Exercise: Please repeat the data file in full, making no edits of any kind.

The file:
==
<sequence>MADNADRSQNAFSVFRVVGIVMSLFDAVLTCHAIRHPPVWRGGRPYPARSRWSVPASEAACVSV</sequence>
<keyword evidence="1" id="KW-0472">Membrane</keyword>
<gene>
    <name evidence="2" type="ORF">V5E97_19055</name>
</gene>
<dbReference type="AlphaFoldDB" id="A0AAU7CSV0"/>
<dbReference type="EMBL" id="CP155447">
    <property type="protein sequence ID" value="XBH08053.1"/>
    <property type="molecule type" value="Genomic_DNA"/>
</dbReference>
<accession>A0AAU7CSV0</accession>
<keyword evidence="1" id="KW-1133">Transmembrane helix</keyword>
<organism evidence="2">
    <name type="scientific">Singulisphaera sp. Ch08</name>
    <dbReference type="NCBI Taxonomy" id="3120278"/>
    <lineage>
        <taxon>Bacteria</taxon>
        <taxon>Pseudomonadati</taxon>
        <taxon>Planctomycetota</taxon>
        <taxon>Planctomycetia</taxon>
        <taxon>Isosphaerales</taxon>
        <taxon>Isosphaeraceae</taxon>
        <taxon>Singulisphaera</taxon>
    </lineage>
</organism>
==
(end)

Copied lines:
<sequence>MADNADRSQNAFSVFRVVGIVMSLFDAVLTCHAIRHPPVWRGGRPYPARSRWSVPASEAACVSV</sequence>
<keyword evidence="1" id="KW-0472">Membrane</keyword>
<gene>
    <name evidence="2" type="ORF">V5E97_19055</name>
</gene>
<dbReference type="AlphaFoldDB" id="A0AAU7CSV0"/>
<dbReference type="EMBL" id="CP155447">
    <property type="protein sequence ID" value="XBH08053.1"/>
    <property type="molecule type" value="Genomic_DNA"/>
</dbReference>
<accession>A0AAU7CSV0</accession>
<keyword evidence="1" id="KW-1133">Transmembrane helix</keyword>
<organism evidence="2">
    <name type="scientific">Singulisphaera sp. Ch08</name>
    <dbReference type="NCBI Taxonomy" id="3120278"/>
    <lineage>
        <taxon>Bacteria</taxon>
        <taxon>Pseudomonadati</taxon>
        <taxon>Planctomycetota</taxon>
        <taxon>Planctomycetia</taxon>
        <taxon>Isosphaerales</taxon>
        <taxon>Isosphaeraceae</taxon>
        <taxon>Singulisphaera</taxon>
    </lineage>
</organism>